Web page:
I’m a PhD student in the Cognitive Sciences program at Georgia State University, working with Sarah Brosnan at the Comparative Economics and Behavioral Studies Lab (CEBUS Lab) and with Eyal Aharoni at the Cooperation, Conflict, & Cognition Lab (CCC Lab). I earned a MA in Psychology / Cognitive Sciences investigating how seemingly irrational behavior can be optimal in uncertain environments.
My research focuses on how animals and humans make adaptive decisions in uncertain environments. In particular, I am interested in understanding decision-making biases and seemingly irrational behavior in the context of an individual’s physical and social environment.
Previously, I worked with Dr. Frans de Waal at the Living Links Center for the Advanced Study of Ape and Human Evolution. While there, I managed three groups of chimpanzees and conducted behavioural tests of their social cognition as well as observational studies.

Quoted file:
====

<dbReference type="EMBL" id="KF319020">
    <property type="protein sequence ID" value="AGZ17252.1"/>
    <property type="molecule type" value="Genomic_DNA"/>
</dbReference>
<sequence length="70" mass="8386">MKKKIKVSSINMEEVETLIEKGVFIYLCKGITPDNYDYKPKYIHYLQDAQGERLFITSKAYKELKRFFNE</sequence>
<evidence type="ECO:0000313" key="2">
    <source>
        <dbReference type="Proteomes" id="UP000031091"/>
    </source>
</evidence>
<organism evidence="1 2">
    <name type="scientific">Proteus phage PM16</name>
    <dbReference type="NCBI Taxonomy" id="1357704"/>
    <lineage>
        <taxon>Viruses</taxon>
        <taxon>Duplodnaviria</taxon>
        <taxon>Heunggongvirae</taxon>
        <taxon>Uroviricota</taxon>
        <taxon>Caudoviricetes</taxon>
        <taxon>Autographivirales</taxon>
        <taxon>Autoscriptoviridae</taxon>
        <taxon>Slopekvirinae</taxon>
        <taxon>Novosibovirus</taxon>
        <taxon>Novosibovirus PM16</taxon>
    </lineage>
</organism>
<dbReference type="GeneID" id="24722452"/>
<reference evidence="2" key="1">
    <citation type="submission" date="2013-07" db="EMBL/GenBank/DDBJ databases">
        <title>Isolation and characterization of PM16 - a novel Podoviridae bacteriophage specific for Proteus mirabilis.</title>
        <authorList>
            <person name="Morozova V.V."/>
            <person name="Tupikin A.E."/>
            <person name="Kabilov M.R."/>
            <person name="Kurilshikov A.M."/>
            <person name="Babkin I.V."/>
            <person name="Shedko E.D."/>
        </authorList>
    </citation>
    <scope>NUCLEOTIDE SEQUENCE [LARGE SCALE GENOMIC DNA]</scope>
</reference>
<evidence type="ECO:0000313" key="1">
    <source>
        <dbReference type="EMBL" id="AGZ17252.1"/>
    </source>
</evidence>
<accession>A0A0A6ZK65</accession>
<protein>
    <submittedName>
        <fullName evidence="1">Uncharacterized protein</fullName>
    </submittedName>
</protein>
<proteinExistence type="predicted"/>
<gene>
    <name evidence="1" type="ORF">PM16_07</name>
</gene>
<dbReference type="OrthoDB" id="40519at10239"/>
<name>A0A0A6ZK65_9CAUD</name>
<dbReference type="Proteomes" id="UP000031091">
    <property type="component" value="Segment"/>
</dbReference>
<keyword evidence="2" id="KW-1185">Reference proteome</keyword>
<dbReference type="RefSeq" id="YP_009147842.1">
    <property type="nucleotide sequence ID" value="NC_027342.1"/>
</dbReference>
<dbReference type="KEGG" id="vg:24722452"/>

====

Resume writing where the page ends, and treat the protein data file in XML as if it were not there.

I earned a BS in Psychology for an experimental study on the understanding of discrete probabilities in chimpanzees, bonobos, orangutans, and gorillas, which I carried out at the Wolfgang Köhler Primate Research Center in Leipzig, Germany. I had the opportunity to work in the field for a year as well—as a research assistant on the Inkawu Vervet Project in South Africa, which focused on different aspects of vervet monkey behaviour, including social learning and inter-group encounters.